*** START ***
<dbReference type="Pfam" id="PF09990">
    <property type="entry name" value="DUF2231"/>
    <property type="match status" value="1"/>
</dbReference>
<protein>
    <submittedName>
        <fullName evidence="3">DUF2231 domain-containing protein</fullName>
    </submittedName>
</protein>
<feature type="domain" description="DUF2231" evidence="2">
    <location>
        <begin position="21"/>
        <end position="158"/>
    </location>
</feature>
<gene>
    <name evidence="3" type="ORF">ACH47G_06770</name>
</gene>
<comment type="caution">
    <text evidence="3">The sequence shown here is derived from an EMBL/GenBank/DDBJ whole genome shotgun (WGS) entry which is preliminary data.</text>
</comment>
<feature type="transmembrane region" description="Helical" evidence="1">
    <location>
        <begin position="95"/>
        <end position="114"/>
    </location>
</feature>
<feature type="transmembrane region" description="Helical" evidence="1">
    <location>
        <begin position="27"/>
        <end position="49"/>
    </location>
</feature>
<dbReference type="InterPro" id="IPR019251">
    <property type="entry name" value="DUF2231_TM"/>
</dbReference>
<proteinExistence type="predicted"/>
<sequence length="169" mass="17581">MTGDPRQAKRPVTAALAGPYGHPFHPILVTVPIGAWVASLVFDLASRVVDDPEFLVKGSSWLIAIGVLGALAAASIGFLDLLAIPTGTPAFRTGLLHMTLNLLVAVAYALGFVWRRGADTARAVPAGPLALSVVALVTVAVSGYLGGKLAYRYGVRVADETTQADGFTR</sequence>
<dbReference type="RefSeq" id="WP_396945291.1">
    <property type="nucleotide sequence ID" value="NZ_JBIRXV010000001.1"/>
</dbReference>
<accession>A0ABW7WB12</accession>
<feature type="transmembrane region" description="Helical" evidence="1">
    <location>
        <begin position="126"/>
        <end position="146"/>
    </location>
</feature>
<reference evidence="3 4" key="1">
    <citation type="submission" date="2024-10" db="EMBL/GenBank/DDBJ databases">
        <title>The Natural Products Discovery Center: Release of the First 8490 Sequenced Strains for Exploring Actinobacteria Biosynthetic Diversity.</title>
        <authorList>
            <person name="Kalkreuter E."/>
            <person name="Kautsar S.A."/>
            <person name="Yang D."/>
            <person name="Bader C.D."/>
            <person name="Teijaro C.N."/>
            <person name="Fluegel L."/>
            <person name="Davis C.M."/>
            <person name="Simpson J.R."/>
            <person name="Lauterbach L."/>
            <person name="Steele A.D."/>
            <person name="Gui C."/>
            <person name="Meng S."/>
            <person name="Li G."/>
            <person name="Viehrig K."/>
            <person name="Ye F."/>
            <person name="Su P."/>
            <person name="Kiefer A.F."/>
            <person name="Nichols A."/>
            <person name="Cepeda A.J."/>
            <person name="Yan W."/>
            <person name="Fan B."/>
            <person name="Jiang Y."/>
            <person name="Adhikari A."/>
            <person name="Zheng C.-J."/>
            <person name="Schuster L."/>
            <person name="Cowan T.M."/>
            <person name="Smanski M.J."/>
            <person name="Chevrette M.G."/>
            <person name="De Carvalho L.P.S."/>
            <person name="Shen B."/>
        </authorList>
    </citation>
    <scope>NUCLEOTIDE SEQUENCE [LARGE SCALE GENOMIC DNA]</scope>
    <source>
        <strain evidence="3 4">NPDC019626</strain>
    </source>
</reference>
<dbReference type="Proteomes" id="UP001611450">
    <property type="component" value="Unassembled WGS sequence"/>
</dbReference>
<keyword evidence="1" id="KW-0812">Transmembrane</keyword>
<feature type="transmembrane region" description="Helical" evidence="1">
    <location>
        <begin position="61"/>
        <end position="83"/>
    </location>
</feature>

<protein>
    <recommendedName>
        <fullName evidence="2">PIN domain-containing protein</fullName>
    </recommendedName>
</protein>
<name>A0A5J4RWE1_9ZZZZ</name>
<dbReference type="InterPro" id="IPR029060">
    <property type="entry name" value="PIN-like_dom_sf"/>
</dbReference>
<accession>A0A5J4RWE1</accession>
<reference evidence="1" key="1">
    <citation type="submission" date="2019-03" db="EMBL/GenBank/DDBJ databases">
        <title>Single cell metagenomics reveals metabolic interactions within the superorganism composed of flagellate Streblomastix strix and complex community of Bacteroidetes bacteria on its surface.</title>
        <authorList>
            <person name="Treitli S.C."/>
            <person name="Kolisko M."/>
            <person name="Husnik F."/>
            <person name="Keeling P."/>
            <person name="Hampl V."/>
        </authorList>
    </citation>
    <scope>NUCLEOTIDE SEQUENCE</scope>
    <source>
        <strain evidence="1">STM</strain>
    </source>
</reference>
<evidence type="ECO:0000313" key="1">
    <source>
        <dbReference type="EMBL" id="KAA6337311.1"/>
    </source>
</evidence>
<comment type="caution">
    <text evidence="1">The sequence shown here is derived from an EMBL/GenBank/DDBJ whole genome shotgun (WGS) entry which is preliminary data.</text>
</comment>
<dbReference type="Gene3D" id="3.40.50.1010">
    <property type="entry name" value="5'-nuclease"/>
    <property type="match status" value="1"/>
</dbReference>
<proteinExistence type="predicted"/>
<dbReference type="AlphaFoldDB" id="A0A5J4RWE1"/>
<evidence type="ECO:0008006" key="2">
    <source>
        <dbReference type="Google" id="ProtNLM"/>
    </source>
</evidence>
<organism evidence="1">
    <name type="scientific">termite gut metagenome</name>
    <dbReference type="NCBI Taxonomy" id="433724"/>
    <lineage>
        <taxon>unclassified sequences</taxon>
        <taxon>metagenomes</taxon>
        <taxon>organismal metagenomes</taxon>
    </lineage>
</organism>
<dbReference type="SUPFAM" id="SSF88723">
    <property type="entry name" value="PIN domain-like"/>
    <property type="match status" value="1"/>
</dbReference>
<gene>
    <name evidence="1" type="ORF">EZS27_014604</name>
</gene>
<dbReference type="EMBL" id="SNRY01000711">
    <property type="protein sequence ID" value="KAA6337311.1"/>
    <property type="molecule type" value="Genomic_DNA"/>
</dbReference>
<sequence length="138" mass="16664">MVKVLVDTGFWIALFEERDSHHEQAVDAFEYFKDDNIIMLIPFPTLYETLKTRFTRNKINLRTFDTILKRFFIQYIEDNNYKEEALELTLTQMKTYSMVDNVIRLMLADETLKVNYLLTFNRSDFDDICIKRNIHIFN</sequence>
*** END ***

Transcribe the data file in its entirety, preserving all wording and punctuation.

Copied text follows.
<dbReference type="Pfam" id="PF09990">
    <property type="entry name" value="DUF2231"/>
    <property type="match status" value="1"/>
</dbReference>
<protein>
    <submittedName>
        <fullName evidence="3">DUF2231 domain-containing protein</fullName>
    </submittedName>
</protein>
<feature type="domain" description="DUF2231" evidence="2">
    <location>
        <begin position="21"/>
        <end position="158"/>
    </location>
</feature>
<gene>
    <name evidence="3" type="ORF">ACH47G_06770</name>
</gene>
<comment type="caution">
    <text evidence="3">The sequence shown here is derived from an EMBL/GenBank/DDBJ whole genome shotgun (WGS) entry which is preliminary data.</text>
</comment>
<feature type="transmembrane region" description="Helical" evidence="1">
    <location>
        <begin position="95"/>
        <end position="114"/>
    </location>
</feature>
<feature type="transmembrane region" description="Helical" evidence="1">
    <location>
        <begin position="27"/>
        <end position="49"/>
    </location>
</feature>
<dbReference type="InterPro" id="IPR019251">
    <property type="entry name" value="DUF2231_TM"/>
</dbReference>
<proteinExistence type="predicted"/>
<sequence length="169" mass="17581">MTGDPRQAKRPVTAALAGPYGHPFHPILVTVPIGAWVASLVFDLASRVVDDPEFLVKGSSWLIAIGVLGALAAASIGFLDLLAIPTGTPAFRTGLLHMTLNLLVAVAYALGFVWRRGADTARAVPAGPLALSVVALVTVAVSGYLGGKLAYRYGVRVADETTQADGFTR</sequence>
<dbReference type="RefSeq" id="WP_396945291.1">
    <property type="nucleotide sequence ID" value="NZ_JBIRXV010000001.1"/>
</dbReference>
<accession>A0ABW7WB12</accession>
<feature type="transmembrane region" description="Helical" evidence="1">
    <location>
        <begin position="126"/>
        <end position="146"/>
    </location>
</feature>
<reference evidence="3 4" key="1">
    <citation type="submission" date="2024-10" db="EMBL/GenBank/DDBJ databases">
        <title>The Natural Products Discovery Center: Release of the First 8490 Sequenced Strains for Exploring Actinobacteria Biosynthetic Diversity.</title>
        <authorList>
            <person name="Kalkreuter E."/>
            <person name="Kautsar S.A."/>
            <person name="Yang D."/>
            <person name="Bader C.D."/>
            <person name="Teijaro C.N."/>
            <person name="Fluegel L."/>
            <person name="Davis C.M."/>
            <person name="Simpson J.R."/>
            <person name="Lauterbach L."/>
            <person name="Steele A.D."/>
            <person name="Gui C."/>
            <person name="Meng S."/>
            <person name="Li G."/>
            <person name="Viehrig K."/>
            <person name="Ye F."/>
            <person name="Su P."/>
            <person name="Kiefer A.F."/>
            <person name="Nichols A."/>
            <person name="Cepeda A.J."/>
            <person name="Yan W."/>
            <person name="Fan B."/>
            <person name="Jiang Y."/>
            <person name="Adhikari A."/>
            <person name="Zheng C.-J."/>
            <person name="Schuster L."/>
            <person name="Cowan T.M."/>
            <person name="Smanski M.J."/>
            <person name="Chevrette M.G."/>
            <person name="De Carvalho L.P.S."/>
            <person name="Shen B."/>
        </authorList>
    </citation>
    <scope>NUCLEOTIDE SEQUENCE [LARGE SCALE GENOMIC DNA]</scope>
    <source>
        <strain evidence="3 4">NPDC019626</strain>
    </source>
</reference>
<dbReference type="Proteomes" id="UP001611450">
    <property type="component" value="Unassembled WGS sequence"/>
</dbReference>
<keyword evidence="1" id="KW-0812">Transmembrane</keyword>
<feature type="transmembrane region" description="Helical" evidence="1">
    <location>
        <begin position="61"/>
        <end position="83"/>
    </location>
</feature>

<protein>
    <recommendedName>
        <fullName evidence="2">PIN domain-containing protein</fullName>
    </recommendedName>
</protein>
<name>A0A5J4RWE1_9ZZZZ</name>
<dbReference type="InterPro" id="IPR029060">
    <property type="entry name" value="PIN-like_dom_sf"/>
</dbReference>
<accession>A0A5J4RWE1</accession>
<reference evidence="1" key="1">
    <citation type="submission" date="2019-03" db="EMBL/GenBank/DDBJ databases">
        <title>Single cell metagenomics reveals metabolic interactions within the superorganism composed of flagellate Streblomastix strix and complex community of Bacteroidetes bacteria on its surface.</title>
        <authorList>
            <person name="Treitli S.C."/>
            <person name="Kolisko M."/>
            <person name="Husnik F."/>
            <person name="Keeling P."/>
            <person name="Hampl V."/>
        </authorList>
    </citation>
    <scope>NUCLEOTIDE SEQUENCE</scope>
    <source>
        <strain evidence="1">STM</strain>
    </source>
</reference>
<evidence type="ECO:0000313" key="1">
    <source>
        <dbReference type="EMBL" id="KAA6337311.1"/>
    </source>
</evidence>
<comment type="caution">
    <text evidence="1">The sequence shown here is derived from an EMBL/GenBank/DDBJ whole genome shotgun (WGS) entry which is preliminary data.</text>
</comment>
<dbReference type="Gene3D" id="3.40.50.1010">
    <property type="entry name" value="5'-nuclease"/>
    <property type="match status" value="1"/>
</dbReference>
<proteinExistence type="predicted"/>
<dbReference type="AlphaFoldDB" id="A0A5J4RWE1"/>
<evidence type="ECO:0008006" key="2">
    <source>
        <dbReference type="Google" id="ProtNLM"/>
    </source>
</evidence>
<organism evidence="1">
    <name type="scientific">termite gut metagenome</name>
    <dbReference type="NCBI Taxonomy" id="433724"/>
    <lineage>
        <taxon>unclassified sequences</taxon>
        <taxon>metagenomes</taxon>
        <taxon>organismal metagenomes</taxon>
    </lineage>
</organism>
<dbReference type="SUPFAM" id="SSF88723">
    <property type="entry name" value="PIN domain-like"/>
    <property type="match status" value="1"/>
</dbReference>
<gene>
    <name evidence="1" type="ORF">EZS27_014604</name>
</gene>
<dbReference type="EMBL" id="SNRY01000711">
    <property type="protein sequence ID" value="KAA6337311.1"/>
    <property type="molecule type" value="Genomic_DNA"/>
</dbReference>
<sequence length="138" mass="16664">MVKVLVDTGFWIALFEERDSHHEQAVDAFEYFKDDNIIMLIPFPTLYETLKTRFTRNKINLRTFDTILKRFFIQYIEDNNYKEEALELTLTQMKTYSMVDNVIRLMLADETLKVNYLLTFNRSDFDDICIKRNIHIFN</sequence>